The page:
Racial/Ethnic Variations in Skin Barrier: Implications for Skin Care Recommendations in Skin of Color
September 2021 | Volume 20 | Issue 9 | Original Article | 932 | Copyright © September 2021
Published online August 31, 2021
Andrew F. Alexis MD MPHa*, Heather Woolery-Lloyd MD FAADb*, Kiyanna Williams MD FAADc, Anneke Andriessen PhDd, Seemal Desai MD FAADe, George Han MD FAADf, Maritza Perez MD FAADg, Wendy Roberts MD FAADh, Susan Taylor MD FAADi
aWeill Cornell Medicine, New York, NY
bSkin of Color Division, Dr Phillip Frost Department of Dermatology and Cutaneous Surgery, University of Miami, Miller School of Medicine, FL
cSkin of Color Section, Department of Dermatology, Cleveland Clinic, Cleveland, OH
dRadboud UMC Nijmegen, Andriessen Consultants, Malden, NL
eDepartment of Dermatology, The University of Texas Southwestern Medical Center, Innovative Dermatology, PA, Dallas, TX
fDepartment of Dermatology, Donald and Barbara Zucker School of Medicine at Hofstra/Northwell, New York, NY
gDepartment of Dermatology, University of Connecticut School of Medicine New Canaan, CT
hGeneral and Cosmetic Dermatology, Rancho Mirage, CA
iSandra J Lazarus, Department of Dermatology, Perelman School of Medicine, University of Pennsylvania, Philadelphia, PA Wynnewood, PA
Methods: A literature review followed by panel discussions and an online review process aimed to answer the questions: Are there racial/ethnic differences in the SC barrier structure and healthy skin barrier function? Is there a need for specific cleansers and moisturizers?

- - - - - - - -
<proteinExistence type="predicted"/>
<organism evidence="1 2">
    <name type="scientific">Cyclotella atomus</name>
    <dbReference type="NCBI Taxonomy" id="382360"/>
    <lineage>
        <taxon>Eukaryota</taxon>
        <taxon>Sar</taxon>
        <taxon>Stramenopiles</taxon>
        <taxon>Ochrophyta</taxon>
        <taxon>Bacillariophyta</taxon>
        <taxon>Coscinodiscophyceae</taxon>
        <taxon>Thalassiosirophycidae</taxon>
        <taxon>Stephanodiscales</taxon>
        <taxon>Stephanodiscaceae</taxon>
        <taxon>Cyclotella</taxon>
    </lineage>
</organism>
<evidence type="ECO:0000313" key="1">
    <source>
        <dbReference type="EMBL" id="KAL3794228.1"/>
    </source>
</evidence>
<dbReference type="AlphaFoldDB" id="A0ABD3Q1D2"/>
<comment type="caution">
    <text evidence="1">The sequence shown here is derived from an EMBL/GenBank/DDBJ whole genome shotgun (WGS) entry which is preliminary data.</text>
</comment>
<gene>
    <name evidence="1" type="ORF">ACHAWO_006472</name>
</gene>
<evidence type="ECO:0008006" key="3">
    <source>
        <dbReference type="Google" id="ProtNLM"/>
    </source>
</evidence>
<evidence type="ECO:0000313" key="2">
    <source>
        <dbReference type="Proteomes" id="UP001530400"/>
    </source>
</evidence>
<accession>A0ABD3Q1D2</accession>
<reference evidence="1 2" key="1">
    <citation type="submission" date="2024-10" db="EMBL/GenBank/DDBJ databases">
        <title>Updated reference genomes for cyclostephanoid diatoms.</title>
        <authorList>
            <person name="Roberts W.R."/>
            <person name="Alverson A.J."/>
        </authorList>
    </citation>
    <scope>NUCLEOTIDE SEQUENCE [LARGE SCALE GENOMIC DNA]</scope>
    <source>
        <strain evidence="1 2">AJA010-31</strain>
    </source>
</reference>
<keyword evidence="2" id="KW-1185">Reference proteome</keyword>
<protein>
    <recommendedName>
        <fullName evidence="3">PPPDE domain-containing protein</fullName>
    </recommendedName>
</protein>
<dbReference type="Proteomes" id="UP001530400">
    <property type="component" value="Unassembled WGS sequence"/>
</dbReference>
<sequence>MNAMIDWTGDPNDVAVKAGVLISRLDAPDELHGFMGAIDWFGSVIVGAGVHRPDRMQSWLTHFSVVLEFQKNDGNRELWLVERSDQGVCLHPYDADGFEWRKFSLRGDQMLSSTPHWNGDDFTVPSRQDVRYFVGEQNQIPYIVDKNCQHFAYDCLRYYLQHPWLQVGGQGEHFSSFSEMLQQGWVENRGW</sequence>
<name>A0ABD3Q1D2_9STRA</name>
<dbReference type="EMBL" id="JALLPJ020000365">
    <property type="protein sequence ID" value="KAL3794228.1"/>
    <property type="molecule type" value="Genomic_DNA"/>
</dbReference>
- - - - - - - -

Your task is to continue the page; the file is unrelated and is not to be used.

Results: Ethnic categories based on race and ethnicity are often not well defined and inconsistent across different studies. Studies comparing ethnic groups' physical and biochemical skin barrier properties have reported differences in transepidermal water loss (TEWL), skin lipid levels, pH, and mast cell granule size. However, these studies frequently had methodological flaws, mainly were small, and demonstrated conflicting results. The literature suggests racial/ethnic variations in ceramide content, SC structure, and filaggrin mutations. Furthermore, studies have shown a greater burden of pruritus and atopic dermatitis among Black populations. Data on barrier properties in Hispanic/LatinX and South Asian populations are lacking.
Conclusion: Robust comparative studies are needed to understand these basic concepts to help tailor skincare and skin of color patients' education.
J Drugs Dermatol. 2021;20(9):932-938. doi:10.36849/JDD.6312